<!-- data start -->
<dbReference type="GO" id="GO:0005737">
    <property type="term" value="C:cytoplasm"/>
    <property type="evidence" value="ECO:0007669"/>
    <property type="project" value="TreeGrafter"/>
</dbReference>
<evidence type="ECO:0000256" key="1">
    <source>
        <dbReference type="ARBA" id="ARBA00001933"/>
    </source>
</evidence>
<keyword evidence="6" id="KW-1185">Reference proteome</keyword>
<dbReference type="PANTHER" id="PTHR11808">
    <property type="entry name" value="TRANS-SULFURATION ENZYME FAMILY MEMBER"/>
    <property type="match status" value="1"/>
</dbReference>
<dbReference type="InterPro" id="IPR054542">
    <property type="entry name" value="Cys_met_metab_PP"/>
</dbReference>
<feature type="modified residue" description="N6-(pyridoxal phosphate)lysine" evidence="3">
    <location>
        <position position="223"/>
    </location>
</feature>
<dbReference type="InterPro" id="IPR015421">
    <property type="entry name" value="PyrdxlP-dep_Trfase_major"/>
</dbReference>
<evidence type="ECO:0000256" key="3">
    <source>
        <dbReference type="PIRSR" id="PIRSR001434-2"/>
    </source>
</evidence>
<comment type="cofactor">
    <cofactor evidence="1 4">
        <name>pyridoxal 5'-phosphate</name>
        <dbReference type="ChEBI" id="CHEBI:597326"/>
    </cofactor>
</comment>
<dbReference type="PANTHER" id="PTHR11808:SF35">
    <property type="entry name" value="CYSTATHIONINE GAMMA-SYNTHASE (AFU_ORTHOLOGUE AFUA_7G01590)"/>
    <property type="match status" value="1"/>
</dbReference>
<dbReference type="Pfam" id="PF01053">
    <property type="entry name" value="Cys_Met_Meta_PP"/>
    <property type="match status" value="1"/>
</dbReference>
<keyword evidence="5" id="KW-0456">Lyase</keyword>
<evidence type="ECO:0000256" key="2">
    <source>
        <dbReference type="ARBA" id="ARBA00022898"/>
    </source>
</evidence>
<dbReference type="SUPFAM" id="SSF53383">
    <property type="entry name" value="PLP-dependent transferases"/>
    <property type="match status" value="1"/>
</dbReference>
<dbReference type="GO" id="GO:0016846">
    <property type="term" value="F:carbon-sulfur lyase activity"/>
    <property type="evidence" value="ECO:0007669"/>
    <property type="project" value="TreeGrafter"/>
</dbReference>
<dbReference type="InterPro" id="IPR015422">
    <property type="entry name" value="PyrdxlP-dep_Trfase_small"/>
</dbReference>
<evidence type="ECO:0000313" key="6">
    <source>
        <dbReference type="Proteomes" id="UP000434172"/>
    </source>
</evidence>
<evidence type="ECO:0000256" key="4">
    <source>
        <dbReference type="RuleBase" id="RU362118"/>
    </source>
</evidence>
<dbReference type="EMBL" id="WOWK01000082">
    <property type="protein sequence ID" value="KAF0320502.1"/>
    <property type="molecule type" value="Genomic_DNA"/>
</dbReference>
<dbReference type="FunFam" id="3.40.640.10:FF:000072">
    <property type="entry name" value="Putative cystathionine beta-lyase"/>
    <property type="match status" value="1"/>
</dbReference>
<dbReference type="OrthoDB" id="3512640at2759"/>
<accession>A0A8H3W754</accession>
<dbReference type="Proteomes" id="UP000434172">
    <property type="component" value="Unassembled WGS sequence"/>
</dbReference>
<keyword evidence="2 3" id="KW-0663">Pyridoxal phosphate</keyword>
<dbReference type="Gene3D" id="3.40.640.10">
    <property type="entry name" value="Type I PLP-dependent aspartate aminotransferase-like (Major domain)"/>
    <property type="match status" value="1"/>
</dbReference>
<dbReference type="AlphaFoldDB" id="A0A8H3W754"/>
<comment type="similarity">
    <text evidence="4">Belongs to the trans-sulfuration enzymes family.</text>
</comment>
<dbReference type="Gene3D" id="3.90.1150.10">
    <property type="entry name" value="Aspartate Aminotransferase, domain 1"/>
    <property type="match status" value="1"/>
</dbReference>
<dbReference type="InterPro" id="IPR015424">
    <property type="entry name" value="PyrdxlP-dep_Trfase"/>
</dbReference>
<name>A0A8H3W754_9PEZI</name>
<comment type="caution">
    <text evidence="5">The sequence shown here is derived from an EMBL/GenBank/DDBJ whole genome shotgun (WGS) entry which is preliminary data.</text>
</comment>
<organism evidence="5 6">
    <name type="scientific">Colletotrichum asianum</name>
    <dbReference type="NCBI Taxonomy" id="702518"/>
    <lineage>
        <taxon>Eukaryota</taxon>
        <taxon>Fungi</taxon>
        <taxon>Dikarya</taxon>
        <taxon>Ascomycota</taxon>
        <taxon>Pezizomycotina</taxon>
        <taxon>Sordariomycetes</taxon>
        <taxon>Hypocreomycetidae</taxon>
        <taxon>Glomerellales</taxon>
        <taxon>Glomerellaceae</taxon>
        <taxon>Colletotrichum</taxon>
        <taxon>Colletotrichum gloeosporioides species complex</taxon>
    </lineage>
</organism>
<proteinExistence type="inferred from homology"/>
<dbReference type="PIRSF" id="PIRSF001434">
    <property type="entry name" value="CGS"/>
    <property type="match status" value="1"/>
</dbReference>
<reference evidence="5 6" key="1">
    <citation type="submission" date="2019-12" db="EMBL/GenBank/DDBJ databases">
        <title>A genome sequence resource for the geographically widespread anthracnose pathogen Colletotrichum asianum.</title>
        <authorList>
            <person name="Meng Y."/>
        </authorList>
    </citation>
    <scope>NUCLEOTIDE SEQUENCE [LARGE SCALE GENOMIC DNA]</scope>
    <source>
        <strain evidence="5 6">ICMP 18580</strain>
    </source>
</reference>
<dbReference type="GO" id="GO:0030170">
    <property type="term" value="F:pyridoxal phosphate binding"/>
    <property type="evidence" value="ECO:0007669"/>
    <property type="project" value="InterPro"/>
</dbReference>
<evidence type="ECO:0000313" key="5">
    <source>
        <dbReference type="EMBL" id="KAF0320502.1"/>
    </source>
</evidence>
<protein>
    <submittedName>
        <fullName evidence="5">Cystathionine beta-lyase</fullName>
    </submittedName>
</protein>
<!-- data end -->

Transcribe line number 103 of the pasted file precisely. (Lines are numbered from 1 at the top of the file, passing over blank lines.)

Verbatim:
<name>A0A8H3W754_9PEZI</name>